Grassroots Vol 20 No 3 | Page 20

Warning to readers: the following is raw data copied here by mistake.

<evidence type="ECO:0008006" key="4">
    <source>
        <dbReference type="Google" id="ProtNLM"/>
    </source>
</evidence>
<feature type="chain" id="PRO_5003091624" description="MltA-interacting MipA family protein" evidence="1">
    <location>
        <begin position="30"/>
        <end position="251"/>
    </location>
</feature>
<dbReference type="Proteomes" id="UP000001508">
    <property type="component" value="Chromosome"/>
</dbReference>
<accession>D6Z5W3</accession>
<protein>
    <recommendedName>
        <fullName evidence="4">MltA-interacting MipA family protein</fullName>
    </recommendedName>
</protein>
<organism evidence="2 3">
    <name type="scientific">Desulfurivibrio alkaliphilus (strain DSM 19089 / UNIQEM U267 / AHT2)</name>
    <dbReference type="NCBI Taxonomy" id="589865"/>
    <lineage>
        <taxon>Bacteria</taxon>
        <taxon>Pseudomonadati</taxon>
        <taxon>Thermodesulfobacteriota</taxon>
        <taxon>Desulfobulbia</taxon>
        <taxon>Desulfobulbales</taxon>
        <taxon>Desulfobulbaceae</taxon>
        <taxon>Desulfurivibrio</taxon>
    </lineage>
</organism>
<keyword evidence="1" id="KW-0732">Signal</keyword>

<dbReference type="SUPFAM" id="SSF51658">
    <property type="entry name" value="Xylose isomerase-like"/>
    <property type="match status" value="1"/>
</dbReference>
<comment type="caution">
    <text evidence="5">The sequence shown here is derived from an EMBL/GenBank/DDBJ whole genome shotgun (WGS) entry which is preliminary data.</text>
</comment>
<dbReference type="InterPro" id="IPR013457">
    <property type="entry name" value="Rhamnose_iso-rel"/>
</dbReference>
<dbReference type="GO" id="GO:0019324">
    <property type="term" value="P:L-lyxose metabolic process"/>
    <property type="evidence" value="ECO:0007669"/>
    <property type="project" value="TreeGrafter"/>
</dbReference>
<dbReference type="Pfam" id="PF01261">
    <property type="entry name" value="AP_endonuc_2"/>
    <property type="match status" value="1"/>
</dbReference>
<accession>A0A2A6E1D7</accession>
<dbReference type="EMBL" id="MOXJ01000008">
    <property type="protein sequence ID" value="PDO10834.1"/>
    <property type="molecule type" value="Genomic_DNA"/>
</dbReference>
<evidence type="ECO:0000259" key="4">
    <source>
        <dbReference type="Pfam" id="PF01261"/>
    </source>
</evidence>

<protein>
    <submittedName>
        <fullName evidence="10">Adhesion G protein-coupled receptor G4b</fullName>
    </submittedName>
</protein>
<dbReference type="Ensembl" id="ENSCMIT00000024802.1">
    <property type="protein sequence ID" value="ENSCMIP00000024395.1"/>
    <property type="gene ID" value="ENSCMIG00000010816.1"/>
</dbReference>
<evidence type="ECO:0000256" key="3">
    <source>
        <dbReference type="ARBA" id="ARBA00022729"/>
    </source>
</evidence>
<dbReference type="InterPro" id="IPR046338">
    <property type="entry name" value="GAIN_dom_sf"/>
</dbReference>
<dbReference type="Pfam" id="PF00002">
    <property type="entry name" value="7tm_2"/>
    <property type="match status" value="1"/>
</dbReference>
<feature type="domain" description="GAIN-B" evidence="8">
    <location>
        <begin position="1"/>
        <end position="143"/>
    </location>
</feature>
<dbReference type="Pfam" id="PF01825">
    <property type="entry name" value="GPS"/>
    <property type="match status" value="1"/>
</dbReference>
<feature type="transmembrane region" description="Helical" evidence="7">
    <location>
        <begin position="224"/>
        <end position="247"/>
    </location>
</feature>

FEATURE % Total N 0,6 0,5 0,4 0,3 0,2 0,1 0 Thicket transformed boundary Transformed 40m Transformed 20m Thicket 20m Thicket 40m Vegetation type Figure 6: Total nitrogen in the soil in the thicket and transformed patches. which, allow water infiltration as well as the establishment of seedlings. Higher total nitrogen in the soil produces high forage nitrogen in the thicket areas. This forms a valuable resource for herbivores when the soil moisture levels drop during the dry season and the transformed patches stop producing leaves with a resultant drop in the quality and quantity of the forage these areas. This is especially relevant during the ever-frequent inter-annual droughts in the Albany thicket Biome, and where annual evaporation is nearly 4-fold the precipitation (Jury & Levey 1993). Figure 7: The number of individuals and number of species in the thicket and transformed areas. This preliminary study indicates that a mosaic of transformed grassland and thicket patches may be the best outcome for both production and biodiversity, allowing animals to forage in the cleared patches in the wet season and to be able to find quality forage in the thicket in the dry season. We do not yet know what the patch sizes and distribution should be to achieve this goal. We also still need to understand the ecosystem services that thicket patches provide much better to understand the best way to approach the management of the thicket to gain the most benefit in terms of ecosystem services. Figure 8: Average height and width in cm of woody plants in the thicket and transformed areas. These preliminary results also indicate that restoration of transformed areas to thicket will be a challenge. Soils in the cleared areas are more compacted and have lower nutrients than soils in thicket areas. Without improving the soil condition to a state that is closer to that found in the thicket vegetation, it will be exceedingly difficult to establish young plants. The presence of animals will further limit the success of restoration as many animals prefer to forage in these open areas utilizing young woody plants extensively. REFERENCES Cowling RM & Mills A J 2011. A preliminary assessment of rain throughfall beneath Portulacaria afra canopy in subtropical thicket and its implications for soil carbon stocks. South African Journal of Botany 70: 236-240. Grant CC & Scholes MC 2006. The importance of nutrient hot-spots in the conservation and management of large wild mammalian herbivores in semi-arid savannas. Biological Conservation 130: 426-437. Grant CC, Botha J, Grant TC, Peel MJS & Smit IPJ 2019. "When less is more: Heterogeneity in grass patch height support herbivores in counter-intuitive ways. African Journal of Range and Forage Science 36: 1-8. Haschick SL & Kerley GIH 1997. Factors influencing forage preference of bushbuck and boer goats for Subtropical Thicket plants. African Journal of Range & Forage Science 14: 49-55. Jury MR & Levey K 1993. The climatology and characteristics of drought in the Eastern Cape of South Africa International Journal of Climatology 13: 629-641. SANParks, 2015. Addo Elephant National Park Management Plan (2015 - 2025) (Draft). South African National Parks. http:// (accessed 29.04.20.). Sigwela AM, Kerley GIH, Mills AJ & Cowling RM 2009. The impact of browsing-induced degradation on the reproduction of subtropical thicket canopy shrubs and trees. South African Journal of Botany 75: 262-267. 19 Grassroots Vol 20 No 3 September 2020